Tesla (TSLA 0.52%) is no longer a start-up automaker that doesn't have to play by the same macroeconomic rules as the rest of the auto industry. The EV specialist is building over 1 million vehicles per year, and if the auto industry collapses during a recession, there will be fallout at Tesla this time around. 

Recent data from the St. Louis Fed shows that sales of vehicles have dropped off in recent months. You can see below that the annual rate of 13.47 million vehicle sales in June 2022 is down from a peak of 18.78 million in 2021 as we started to come out of the pandemic. But there could be more headwinds from the economy as interest rates rise and the labor market gets weaker. 

Chart showing auto sales since September 2020.

Image source: St. Louis Fed.

The auto industry's headwinds

Over the last two years, the auto industry has benefited from strong demand and short supply because of chip shortages. But supply is ramping up at a time when interest rates are rising and we may be heading into a recession. 

According to a report from Cox Automotive and Moody's, the typical monthly payment for a new car rose 2.2% in June 2022 to $730, a record high. This reflects both higher interest rates and higher sale prices for vehicles. 

It may take time for interest rates to impact sales, but when rates double in a matter of months and incomes don't keep pace, the only two things that can give are the price of vehicles or demand (or a combination of the two). 

When we're talking about an average price of $47,000 -- and significantly more than that for a Tesla -- there's only so much prices can rise. We're already seeing that buyers are saying enough is enough. 

The employment picture isn't a headwind yet, but it could be coming. Tech companies are laying off thousands of people and Tesla even announced layoffs last month. We aren't technically in a recession yet, but if we are headed there, it'll likely lead to a drop in demand for automobiles.

Consumers are starting to pinch pennies

As everything from groceries to smartphones get more expensive, consumers are starting to think about where their money is going. This poses questions for Tesla: 

  • Will customers put off vehicle purchases for longer?
  • Will they trade down to less expensive EV options?
  • Will buyers forego the optional, high-margin Autopilot? 

The auto business is typically very cyclical because of high fixed costs and volatility in revenue. Problems only arise when we hit a recession and manufacturers see a loss of demand. Tesla has never been as big as it is now in a down cycle and has been able to grow in any environment. This time might be different.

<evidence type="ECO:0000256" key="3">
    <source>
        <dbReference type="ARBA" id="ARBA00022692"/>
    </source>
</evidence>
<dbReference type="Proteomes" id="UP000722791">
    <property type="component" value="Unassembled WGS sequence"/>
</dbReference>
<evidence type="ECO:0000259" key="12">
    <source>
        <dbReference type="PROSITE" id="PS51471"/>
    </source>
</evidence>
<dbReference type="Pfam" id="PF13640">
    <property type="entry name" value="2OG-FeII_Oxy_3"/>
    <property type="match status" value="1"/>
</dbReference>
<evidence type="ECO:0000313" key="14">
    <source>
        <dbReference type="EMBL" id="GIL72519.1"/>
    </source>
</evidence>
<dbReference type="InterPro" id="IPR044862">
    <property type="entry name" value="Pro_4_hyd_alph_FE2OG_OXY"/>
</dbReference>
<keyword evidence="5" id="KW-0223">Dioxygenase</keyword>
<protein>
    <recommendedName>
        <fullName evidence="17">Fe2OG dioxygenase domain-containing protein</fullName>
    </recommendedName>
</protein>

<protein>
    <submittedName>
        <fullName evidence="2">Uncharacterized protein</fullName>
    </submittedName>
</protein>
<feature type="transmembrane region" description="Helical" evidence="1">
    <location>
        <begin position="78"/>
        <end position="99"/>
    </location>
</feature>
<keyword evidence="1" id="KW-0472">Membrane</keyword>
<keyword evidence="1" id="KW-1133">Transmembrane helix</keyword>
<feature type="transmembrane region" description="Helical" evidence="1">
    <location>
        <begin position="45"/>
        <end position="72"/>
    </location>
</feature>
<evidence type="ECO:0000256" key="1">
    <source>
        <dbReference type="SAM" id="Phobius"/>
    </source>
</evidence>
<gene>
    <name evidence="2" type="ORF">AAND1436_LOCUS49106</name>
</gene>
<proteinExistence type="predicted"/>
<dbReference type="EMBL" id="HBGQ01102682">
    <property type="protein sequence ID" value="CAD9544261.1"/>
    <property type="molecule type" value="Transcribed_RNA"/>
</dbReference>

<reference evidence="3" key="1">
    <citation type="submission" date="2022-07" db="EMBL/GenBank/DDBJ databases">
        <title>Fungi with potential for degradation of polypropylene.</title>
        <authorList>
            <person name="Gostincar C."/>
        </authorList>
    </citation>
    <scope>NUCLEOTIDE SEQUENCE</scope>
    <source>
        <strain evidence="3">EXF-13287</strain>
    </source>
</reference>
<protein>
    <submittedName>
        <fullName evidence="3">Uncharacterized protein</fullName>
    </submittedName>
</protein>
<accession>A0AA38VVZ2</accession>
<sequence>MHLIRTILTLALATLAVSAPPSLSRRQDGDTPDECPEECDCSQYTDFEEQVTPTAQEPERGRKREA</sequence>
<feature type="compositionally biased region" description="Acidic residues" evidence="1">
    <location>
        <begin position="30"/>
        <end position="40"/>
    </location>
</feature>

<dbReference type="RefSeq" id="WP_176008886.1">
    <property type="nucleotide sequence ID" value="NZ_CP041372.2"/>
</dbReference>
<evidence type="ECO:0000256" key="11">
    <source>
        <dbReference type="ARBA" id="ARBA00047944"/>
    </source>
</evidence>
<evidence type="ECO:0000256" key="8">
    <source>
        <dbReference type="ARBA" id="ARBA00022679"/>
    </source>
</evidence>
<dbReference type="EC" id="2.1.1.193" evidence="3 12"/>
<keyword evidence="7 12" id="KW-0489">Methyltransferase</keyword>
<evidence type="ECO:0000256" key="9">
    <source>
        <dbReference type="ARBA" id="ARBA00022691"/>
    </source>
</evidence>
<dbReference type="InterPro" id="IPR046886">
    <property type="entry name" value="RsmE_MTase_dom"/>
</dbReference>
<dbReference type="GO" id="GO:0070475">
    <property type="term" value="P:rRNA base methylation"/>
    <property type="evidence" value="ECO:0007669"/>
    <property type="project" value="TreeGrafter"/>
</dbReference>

Tesla's wait times are telling

There's still a wait for Tesla's vehicles, but the wait is getting much shorter, which could indicate the start of a drop in demand. Below, I've outlined the wait times for base versions of each model in March 2022 versus the wait time today. (Note that upgrading to more expensive versions or adding full self-driving can lower wait times.)

Model March 2022 Wait July 2022 Wait
Model 3 Long Range 5 months 2 months
Model Y Long Range 9 months 6 months
Model S 8 months 4 months
Model X 10 months 9 months

Data sources: Inside EVs and Tom's Guide. 

In the last four months, Tesla has only sold about one month's worth of production, based on backlog in the U.S. 

Eventually, the company may have more capacity than it can sell, at least at today's price levels. At that point, Tesla will face the same cost challenges that automakers have been seeing for decades. 

What if the best is behind us?

Tesla has always been priced for perfection, but the company always achieved incredibly impressive financial targets. You can see the trend lines for gross margin, net income, and free cash flow have steadily gone up. 

TSLA Gross Profit Margin (Quarterly) Chart

TSLA Gross Profit Margin (Quarterly) data by YCharts.

But what if the best days are behind Tesla from an operational standpoint? What if consumers put off high-end vehicle purchases, question options like full self-driving, and look at lower-cost competition? What if the numbers don't always go straight up? 

Tesla's stock still sports a lofty premium, especially compared to General Motors (GM 1.23%) and Toyota (TM 0.14%) -- two automakers that have been through downturns before.

TSLA PS Ratio Chart

TSLA PS Ratio data by YCharts.

This economic cycle may not be different than a dozen other past economic cycles. But Tesla has never had the scale or operating costs that it currently has in an economic downturn. 

For Tesla, a recession could be very bad for investors who have gotten used to nothing but good news from the EV manufacturer.